Each year, the ospreys at Loch Garten have people across the world gripped in their tale of violence, adultery and... well... fishing.
This year's diary, written by the Osprey Information Assistants at the Loch Garten Osprey Centre, picks up the saga where we left off.
We update the blog at least twice a week - more often when there's high drama here. We hope you enjoy reading as the nest-side story unfolds...
Read more about Loch Garten.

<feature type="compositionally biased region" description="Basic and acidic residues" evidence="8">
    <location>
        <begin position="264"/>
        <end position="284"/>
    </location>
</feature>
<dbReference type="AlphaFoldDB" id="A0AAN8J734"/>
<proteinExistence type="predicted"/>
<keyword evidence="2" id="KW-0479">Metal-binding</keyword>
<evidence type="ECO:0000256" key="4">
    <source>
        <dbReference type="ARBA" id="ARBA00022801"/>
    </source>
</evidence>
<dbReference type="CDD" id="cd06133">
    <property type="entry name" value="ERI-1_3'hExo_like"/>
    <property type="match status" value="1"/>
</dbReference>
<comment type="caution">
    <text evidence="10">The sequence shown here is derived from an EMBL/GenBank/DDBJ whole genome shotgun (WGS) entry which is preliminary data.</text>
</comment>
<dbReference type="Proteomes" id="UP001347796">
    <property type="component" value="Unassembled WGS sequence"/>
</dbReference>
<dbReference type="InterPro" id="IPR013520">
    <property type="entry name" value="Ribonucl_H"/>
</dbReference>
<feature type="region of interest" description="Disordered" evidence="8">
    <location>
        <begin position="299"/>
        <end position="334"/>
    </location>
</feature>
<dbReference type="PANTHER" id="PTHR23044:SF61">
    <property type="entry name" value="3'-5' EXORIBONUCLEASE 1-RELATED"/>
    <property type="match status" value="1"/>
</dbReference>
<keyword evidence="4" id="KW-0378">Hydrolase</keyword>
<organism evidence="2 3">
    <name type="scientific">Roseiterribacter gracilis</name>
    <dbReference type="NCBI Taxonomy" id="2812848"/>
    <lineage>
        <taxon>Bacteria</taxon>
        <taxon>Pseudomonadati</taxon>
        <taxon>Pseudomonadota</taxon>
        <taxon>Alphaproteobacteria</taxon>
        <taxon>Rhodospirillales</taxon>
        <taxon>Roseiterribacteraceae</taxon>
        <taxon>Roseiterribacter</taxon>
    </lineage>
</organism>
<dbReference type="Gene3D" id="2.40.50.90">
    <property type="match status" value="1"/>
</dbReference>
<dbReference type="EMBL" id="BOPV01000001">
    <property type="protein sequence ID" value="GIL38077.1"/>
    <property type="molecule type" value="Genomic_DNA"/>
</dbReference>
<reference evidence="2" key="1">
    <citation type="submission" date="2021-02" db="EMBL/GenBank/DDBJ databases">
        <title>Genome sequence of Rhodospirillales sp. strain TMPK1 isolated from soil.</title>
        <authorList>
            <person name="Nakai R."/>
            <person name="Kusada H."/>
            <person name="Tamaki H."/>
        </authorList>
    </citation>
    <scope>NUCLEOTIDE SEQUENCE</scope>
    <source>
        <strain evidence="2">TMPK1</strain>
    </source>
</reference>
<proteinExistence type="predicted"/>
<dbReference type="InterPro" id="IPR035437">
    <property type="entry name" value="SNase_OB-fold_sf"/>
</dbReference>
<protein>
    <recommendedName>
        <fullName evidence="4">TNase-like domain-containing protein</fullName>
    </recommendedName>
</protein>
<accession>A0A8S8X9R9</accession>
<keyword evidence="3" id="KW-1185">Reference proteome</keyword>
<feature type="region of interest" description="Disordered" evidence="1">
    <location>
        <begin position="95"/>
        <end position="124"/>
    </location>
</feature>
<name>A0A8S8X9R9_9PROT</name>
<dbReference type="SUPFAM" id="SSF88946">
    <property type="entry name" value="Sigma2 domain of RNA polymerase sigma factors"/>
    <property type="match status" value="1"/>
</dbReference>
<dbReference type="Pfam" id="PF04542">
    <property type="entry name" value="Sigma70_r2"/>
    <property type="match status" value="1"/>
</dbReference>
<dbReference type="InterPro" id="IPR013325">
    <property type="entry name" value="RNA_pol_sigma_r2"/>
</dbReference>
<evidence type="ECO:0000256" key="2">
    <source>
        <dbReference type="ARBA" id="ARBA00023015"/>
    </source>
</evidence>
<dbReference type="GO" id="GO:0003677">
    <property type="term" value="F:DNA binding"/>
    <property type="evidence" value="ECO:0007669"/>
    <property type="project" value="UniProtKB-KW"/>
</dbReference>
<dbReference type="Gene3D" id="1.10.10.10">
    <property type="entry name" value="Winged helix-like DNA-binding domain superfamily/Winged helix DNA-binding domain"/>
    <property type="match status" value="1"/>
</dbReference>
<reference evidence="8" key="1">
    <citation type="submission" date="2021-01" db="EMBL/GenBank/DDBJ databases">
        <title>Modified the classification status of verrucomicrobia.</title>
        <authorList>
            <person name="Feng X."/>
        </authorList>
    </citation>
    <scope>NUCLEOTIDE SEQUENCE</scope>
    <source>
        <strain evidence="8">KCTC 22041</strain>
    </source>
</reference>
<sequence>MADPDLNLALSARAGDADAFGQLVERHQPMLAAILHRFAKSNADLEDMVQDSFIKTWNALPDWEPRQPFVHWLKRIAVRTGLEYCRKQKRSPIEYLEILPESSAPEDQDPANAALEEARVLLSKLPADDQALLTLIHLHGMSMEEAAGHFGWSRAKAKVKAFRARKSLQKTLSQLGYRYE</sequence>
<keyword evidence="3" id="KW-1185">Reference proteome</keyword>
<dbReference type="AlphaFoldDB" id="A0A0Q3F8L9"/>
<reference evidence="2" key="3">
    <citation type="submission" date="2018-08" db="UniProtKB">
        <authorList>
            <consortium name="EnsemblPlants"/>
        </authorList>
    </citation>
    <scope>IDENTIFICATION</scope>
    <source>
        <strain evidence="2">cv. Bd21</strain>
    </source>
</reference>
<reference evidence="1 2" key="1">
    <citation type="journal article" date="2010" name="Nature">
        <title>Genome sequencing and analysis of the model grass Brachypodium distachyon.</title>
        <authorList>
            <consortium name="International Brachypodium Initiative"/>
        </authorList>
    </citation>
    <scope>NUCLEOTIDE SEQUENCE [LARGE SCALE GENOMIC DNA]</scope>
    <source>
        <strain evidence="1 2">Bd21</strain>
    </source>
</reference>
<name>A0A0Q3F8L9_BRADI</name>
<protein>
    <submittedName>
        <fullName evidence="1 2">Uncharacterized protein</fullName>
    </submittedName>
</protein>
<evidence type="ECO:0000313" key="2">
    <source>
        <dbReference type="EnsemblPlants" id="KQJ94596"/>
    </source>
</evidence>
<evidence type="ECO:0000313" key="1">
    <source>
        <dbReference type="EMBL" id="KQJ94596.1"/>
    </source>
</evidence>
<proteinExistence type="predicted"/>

Right on cue, 12 days after Odin’s return, EJ is successfully up the duff! EJ started looking ‘eggy’ at around 15.43 this afternoon and so we had our noses pressed up against the TV screens, trying to peak underneath her to see if she was indeed laying an egg. At 15.48 she shuffled about and gave us a glimpse of the first egg of 2015. Odin was perched at the top of the camera tree with his eyes closed, sunning himself and clearly oblivious to what was happening at the osprey nest. Our new set of osprey watch volunteers for the week arrived 10 minutes later, and were informed that they’ll have to stay awake tonight to keep watch over the eggs - as I’m sure you can imagine, they weren’t quite as eggstatic as the rest of us were about the arrival! Ospreys lay their eggs 2-3 days apart so it’ll be another couple of days before we can eggspect the second egg. EJ has started incubation already and it’ll be another five weeks before the first chick hatches. During this incubation period she will rely upon Odin to provide her with fish. However, she will not eat fish on the nest now and any food he brings in for her, she will fly off with to eat on a nearby perch whilst he incubates the eggs for her.